The Thanksgiving holiday gives us a unique opportunity to reflect on God’s overwhelming grace, abundance, and provision—spiritually, materially, and otherwise. But amid and throughout those reflections, how often do we pause and consider the relationships, channels, and institutions that God uses in the process?
Do we acknowledge that the very foods on our Thanksgiving tables come from an in-depth exchange of human creativity, investment, and daily sacrifice? Are we thankful for the labor it took to grow and harvest, package and ship, market and sell those items? Are we grateful for something like a free price system, which allows the necessary information to flow freely and efficiently?
It’s but one small window into the innumerable hands working together each and every day in service of the common good. But it’s a powerful portrait of God’s divine abundance and gratitude helps our hearts and heads to connect the dots.
For author AJ Jacobs, the expression of such gratitude has become a tradition during his family’s routine meals. Though agnostic in his own beliefs, Jacobs admits to saying a prayer of sorts to celebrate the work of human hands that has conspired to bring the meal to the table. “I’d like to thank the farmer who grew these tomatoes,” he says, “and the trucker who drove these tomatoes to the store, and the cashier who rang these tomatoes up.”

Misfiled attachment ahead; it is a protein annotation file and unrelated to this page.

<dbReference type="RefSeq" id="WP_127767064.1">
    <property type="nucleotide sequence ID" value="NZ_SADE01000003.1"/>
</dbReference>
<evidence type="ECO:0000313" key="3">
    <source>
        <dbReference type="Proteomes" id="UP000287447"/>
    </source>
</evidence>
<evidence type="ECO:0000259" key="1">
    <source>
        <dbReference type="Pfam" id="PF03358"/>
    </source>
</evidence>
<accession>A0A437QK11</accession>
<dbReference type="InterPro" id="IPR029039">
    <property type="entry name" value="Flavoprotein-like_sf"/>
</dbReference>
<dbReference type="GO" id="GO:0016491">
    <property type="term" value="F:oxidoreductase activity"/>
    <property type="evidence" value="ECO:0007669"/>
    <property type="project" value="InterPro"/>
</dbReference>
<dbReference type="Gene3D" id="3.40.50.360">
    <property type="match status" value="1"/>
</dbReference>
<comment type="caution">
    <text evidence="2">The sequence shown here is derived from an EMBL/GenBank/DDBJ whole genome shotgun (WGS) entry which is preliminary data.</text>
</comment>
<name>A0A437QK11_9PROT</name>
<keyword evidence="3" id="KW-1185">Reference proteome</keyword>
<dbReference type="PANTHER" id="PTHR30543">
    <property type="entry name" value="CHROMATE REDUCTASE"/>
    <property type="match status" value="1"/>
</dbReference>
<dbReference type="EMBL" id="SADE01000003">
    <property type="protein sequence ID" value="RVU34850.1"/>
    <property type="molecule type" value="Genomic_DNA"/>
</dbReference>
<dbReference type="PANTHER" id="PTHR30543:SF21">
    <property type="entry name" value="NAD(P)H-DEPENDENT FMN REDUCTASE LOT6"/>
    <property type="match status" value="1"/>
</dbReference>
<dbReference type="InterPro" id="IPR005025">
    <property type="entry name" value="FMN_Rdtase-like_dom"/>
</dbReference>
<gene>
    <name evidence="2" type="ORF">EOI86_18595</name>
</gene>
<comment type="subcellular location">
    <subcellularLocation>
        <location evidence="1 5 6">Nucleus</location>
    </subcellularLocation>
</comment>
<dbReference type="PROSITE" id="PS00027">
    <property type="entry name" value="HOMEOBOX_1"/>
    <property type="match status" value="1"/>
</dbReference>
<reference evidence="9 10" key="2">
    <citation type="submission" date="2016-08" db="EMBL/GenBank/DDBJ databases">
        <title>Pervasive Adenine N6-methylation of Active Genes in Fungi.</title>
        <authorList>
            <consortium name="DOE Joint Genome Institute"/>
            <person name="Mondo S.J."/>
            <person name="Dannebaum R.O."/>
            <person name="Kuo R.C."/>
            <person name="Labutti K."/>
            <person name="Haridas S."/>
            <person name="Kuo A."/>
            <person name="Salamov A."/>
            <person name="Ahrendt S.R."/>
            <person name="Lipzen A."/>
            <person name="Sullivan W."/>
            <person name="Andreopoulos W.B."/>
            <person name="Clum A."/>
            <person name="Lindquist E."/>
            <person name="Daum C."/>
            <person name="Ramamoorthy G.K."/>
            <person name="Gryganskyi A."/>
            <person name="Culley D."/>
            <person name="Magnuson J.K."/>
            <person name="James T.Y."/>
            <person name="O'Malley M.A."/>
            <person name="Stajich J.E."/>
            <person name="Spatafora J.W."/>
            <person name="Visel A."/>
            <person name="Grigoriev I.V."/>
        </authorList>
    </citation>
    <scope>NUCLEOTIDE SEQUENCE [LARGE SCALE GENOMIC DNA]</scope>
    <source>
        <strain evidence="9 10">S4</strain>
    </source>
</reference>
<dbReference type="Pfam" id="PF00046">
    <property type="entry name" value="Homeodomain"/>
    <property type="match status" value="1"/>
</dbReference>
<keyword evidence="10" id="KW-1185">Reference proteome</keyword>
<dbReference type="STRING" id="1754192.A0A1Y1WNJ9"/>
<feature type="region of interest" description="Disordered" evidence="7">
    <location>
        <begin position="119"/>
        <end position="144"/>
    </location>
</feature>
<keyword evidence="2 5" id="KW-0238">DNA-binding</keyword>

Stirred by such gratitude—and the prompting of his 10-year-old son—Jacobs decided to set out on a journey to personally thank each of the people involved in delivering one of his favorite products: coffee.
He recounts the story in the following TED Talk:
This quest took me months. It took me around the world. Because I discovered that my coffee would not be possible without hundreds of people I take for granted. So I would thank the trucker who drove the coffee beans to the coffee shop. But he couldn’t have done his job without the road. So I would thank the people who paved the road.
And then I would thank the people who made the asphalt for the pavement. And I came to realize that my coffee, like so much else in the world, requires the combined work of a shocking number of people from all walks of life. Architects, biologists, designers, miners, goat herds, you name it.
Even without a particular faith or framework for the divine, Jacobs experiences a certain awe and wonder at the trading relationships that spontaneously manifest to meet human needs. In taking it all in, he doesn’t give way to fear and territorialism about where his coffee comes from. He responds with simple thanksgiving, and it inspires more intentionality and grace in all that he does.
“This global economy, this globalization, it does have downsides,” he explains. “But I believe the long-term upsides are far greater, that progress is real. We have made improvements in the last 50 years, poverty worldwide has gone down. And that we should resist the temptation to retreat into our silos.”
To inspire such gratitude, he offers the following five distinct lessons to help us grow in gratitude and appreciate the work of others (excerpted for simplicity):